When the earth cooled, much of the matter
made of heavy elements sank to the center. The lightest materials
tended to float on the top of heavier ones. These lighter elements
became the continents on our world.
When I think of the continents, I think of
mats of soap bubbles floating on water. Of course, the continents
are solid, and they float on rock, but when the thick rock beneath
them moves, they move right along with it.
The elements had not been
sorted when the earth became
molten, and it took time for
the magma to move, and to
bring the lighter material
to the top by a process
Scientists think that after
the earth cooled down, the
steam in the atmosphere
condensed and rain fell for
many, centuries. Some
of this water had been mixed
up with the rocks and had
been released by the
outgasing of the erupting
volcanoes. Some of the
water was brought in by the
comets that crashed into our
world. Perhaps the
earth was completely covered
by water. It is
thought that, in the early
days, only about 10% of the
earth was covered by land
Scientists today think in terms of the Tectonic
Plate theory. This theory was advanced in 1915 by a German climatologist
called Alfred Wegener. Although he advanced a number of well
researched arguments, it took some time for his theory to be
Scientists today think that when the earth
cooled the surface cracked to become about twenty huge rafts
of rock, called tectonic plates. The continents lie on top of
some of the plates, and the plates move slowly over the surface
of the mantle. At one time all the continents were joined together,
forming a huge continent called Pangea. They drifted apart, and
eventually came to be where they are today. The continents are
still on the move, though. The world will have a different map
in the distant future.
What Makes the Continents
In the deepest parts of the
ocean there are huge cracks between the plates of the crust.
Hot lava comes up through these cracks, forming long ridges of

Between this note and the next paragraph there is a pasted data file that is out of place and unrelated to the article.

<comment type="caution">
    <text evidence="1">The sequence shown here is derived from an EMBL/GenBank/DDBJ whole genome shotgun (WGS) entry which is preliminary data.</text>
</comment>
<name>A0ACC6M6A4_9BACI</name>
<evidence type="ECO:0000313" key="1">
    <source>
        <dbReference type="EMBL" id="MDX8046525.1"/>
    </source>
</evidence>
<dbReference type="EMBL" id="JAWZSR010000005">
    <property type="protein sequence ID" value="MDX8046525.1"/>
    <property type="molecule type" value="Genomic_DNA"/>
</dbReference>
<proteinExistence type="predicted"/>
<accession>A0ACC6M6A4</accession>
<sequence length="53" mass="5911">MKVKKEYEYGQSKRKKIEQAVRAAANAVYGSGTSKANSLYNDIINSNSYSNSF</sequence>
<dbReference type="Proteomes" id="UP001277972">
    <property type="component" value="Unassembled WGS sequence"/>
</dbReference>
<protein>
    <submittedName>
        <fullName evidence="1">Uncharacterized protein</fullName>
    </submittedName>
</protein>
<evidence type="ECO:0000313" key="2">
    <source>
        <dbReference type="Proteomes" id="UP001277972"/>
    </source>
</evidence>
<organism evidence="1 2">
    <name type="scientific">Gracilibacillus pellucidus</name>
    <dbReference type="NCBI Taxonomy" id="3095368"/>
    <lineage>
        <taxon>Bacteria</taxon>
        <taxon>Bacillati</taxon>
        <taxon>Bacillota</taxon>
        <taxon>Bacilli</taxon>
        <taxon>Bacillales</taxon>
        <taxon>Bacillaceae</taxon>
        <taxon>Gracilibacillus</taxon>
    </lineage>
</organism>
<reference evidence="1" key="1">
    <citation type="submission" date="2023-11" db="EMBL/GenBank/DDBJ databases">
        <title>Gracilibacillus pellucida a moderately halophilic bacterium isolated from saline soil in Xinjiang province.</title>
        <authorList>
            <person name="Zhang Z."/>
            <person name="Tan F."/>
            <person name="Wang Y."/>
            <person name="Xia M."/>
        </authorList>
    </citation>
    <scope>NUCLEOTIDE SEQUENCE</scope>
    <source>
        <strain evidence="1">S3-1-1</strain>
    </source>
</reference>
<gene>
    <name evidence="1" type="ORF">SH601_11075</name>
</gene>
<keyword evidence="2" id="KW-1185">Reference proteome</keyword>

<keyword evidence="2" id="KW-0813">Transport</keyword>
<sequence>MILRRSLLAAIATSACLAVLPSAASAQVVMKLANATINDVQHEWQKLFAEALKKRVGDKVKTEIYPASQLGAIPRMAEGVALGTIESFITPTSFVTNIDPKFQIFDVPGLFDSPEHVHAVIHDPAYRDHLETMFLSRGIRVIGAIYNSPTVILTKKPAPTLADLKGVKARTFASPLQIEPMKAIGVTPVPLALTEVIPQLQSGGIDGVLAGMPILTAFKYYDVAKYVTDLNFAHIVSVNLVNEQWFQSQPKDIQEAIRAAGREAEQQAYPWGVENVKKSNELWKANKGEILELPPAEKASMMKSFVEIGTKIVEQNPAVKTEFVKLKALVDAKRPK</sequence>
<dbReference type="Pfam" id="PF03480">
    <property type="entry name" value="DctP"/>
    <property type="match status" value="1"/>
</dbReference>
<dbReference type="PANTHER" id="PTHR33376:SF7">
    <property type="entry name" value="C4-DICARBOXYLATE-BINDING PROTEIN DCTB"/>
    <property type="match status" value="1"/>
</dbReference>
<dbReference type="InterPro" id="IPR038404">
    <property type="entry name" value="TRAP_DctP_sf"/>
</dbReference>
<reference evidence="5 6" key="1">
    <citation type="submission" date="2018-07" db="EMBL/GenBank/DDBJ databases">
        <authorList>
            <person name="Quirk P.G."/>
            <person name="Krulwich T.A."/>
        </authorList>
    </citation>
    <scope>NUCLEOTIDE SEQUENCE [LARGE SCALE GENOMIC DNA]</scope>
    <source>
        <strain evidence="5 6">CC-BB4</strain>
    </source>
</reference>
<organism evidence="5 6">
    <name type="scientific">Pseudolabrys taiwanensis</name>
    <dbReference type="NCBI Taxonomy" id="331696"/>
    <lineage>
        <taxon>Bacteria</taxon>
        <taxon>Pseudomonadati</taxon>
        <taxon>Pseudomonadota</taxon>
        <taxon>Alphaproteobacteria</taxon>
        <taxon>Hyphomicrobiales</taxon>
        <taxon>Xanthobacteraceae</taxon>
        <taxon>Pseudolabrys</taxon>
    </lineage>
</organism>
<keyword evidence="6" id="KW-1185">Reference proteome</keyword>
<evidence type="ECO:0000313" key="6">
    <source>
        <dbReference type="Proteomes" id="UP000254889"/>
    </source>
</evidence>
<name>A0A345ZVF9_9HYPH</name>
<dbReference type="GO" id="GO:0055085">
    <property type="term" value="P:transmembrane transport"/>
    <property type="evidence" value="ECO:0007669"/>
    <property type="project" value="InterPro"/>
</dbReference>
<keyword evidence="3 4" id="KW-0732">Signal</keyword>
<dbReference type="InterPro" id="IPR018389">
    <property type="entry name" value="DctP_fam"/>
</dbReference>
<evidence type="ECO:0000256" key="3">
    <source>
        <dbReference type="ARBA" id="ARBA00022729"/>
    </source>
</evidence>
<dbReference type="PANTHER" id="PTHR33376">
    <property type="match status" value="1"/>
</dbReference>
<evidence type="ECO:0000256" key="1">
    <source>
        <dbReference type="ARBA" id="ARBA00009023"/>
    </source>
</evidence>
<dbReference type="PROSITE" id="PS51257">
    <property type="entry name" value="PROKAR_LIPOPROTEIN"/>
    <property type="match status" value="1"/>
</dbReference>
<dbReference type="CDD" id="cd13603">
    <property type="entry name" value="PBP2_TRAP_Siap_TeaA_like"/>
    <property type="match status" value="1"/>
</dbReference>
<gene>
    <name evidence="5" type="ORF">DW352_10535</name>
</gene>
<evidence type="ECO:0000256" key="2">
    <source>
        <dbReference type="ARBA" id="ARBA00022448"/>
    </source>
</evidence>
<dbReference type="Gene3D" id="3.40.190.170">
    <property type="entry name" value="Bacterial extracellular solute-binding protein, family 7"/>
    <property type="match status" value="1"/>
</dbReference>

jumbled, rocky mountains deep under the sea. As lava continues
to come up, the new rock pushes the older, cooler rock away.
New rock is formed, and the slowly moving rocks make the ocean
wider. This is called sea-floor spreading. Plate
boundaries in which the plates move away from each other are
called divergent boundaries.
The earth is a sphere, and the rock cannot
just keep forming and moving at divergent boundaries. Eventually
it has to go somewhere. As it goes, it carries the continental
plates along with it, and the continents ride on top.
This is called continental
continental plates will meet. When they meet, the rocks coming
out from the ocean ridges push the continents together. These
places are called convergent boundaries. What happens
One plate can slide under another plate. This
is called subduction. As the rock goes deeper,
the heat in the earth will begin to melt the rock. Volcanoes
may be formed as the hot rock rises.
Sometimes two continental plates collide.
As the rocks are pushed together, they pile up. (Think of pushing
two wet towels together. See how they make ridges and form a
mound?) As time goes by, the rocks pile up higher and higher.
As the mountains get steeper, erosion works faster.
Think of what must be happening to the rocks
inside this collision. They are being subjected to a lot of heat
and pressure, and being bent and folded. This sounds like a good
place for metamorphic rocks
1999, 2003. Elizabeth Anne Viau
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